Fixing Taggr community's broken update issue – announcing imminent NNS proposal

Taggr ( is one of the most important projects on the Internet Computer. It represents the first fully self-governed social media, which also has sophisticated tokenization systems that create positive incentives, contribute to content ranking etc. It should have the support of everyone who cares about the future of open internet services and Web3 social media.

The service is currently created by a canister smart contract that doesn’t have a controller (i.e. where the controller-id is set to null) and it is updated by custom DAO functionality that is hosted within the canister itself.

Over the weekend, the DAO pushed a bad update, and now the canister smart contract is inoperable. Because the canister does not have a human or organization controlling it, and is instead fully controlled by its DAO (as I strongly believe is the future!) it cannot reapply a good update, since the DAO functionality, which is hosted inside the canister, has become inoperable.

We in the broad ICP community need to help the Taggr community get up and running as quickly as possible. Therefore, DFINITY will propose a one-time replica patch that allows the Taggr community to apply a canister code update and get up and running again. This is imminent, please be available to vote on the proposal, which I personally strongly advocate is adopted

Going forwards, the consensus is that open internet services using this architecture assign the NNS DAO to the controller id, so that it can more easily act as a decentralized administrator of last resort if something likes this occurs.

We also need to add features to ICP to de-risk such upgrades. For example, could canister memory snapshots be created before upgrades to prevent against an upgrade or bug causing corruption (snapshots would seem to be generally useful too)

Taggr uses highly custom tokenization, so simply assigning control to an SNS DAO would be no easy feat, albeit as the SNS platform becomes more sophisticated and configurable over time, this might one day be a solution for them. Taggr also reflects how a heterogeneous DAO ecosystem is the future and should be encouraged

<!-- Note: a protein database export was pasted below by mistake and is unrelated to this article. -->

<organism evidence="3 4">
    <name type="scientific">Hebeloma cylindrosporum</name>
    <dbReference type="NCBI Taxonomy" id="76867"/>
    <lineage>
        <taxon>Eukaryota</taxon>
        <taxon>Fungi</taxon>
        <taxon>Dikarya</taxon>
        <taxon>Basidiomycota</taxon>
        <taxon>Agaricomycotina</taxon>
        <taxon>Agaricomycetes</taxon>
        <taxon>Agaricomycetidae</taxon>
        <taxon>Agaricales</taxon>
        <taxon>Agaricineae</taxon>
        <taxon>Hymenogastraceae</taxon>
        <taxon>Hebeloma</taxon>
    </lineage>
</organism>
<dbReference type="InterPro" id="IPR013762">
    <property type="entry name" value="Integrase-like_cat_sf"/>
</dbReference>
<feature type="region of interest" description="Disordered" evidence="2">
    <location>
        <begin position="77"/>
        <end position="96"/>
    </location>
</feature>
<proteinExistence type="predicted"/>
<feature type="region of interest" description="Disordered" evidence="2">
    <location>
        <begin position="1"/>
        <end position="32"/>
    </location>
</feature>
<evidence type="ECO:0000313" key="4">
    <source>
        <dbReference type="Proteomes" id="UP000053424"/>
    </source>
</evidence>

Thanks all


Thank you Dom :pray:

Decentralization is the future but also has its risks and think this more apparent now than ever before! So, while we definitely have some lessons learned here and will need to proceed in the uncharted waters with more care we will continue to push boundaries of web3!


Thank you for the post and support, Dom! TAGGRDAO appreciates it!

What sort of technical benefit would be gained from the NNS DAO controlling the canister versus the NNS DAO having ‘root-level’ authority over the whole of the IC?


I was wondering last week why the website suddenly disappeared. Governance should still be available even if the website is not working, so that a faulty update can be undone. Hopefully it will work out

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This is a learning exercise for everyone in the community, but generally, the proposed solution is another example of the power of having a master DAO (i.e. the NNS) controlling the Internet Computer network. As ICP and the world computer paradigm scales, I think we are going to eventually see a hierarchy of DAOs, with communities of projects assigning themselves domain-specific DAOs.


Thank you for opening the discussion for Taggr. It is for sure an interesting case as we are pioneering and pushing the boundaries of what a DAO can do. Challenges like this and probably many others will come our way.


Thank you for being so responsive and quick off the mark here.


I fully support this! Its an interesting dev case study as well. I hadnt thought about canister snapshots.


That’s a good question. In principle, any smart contract can be updated on any chain using a replica/client software fork that the hosting network’s community agrees upon, as per Ethereum fork after “The DAO” got hacked in 2016. The ICP community also wields the same power, but it is mediated via the NNS DAO that controls and updates the network, through which it exercises control in a more transparent, decentralized and algorithmic way. But in essence, it’s the same thing.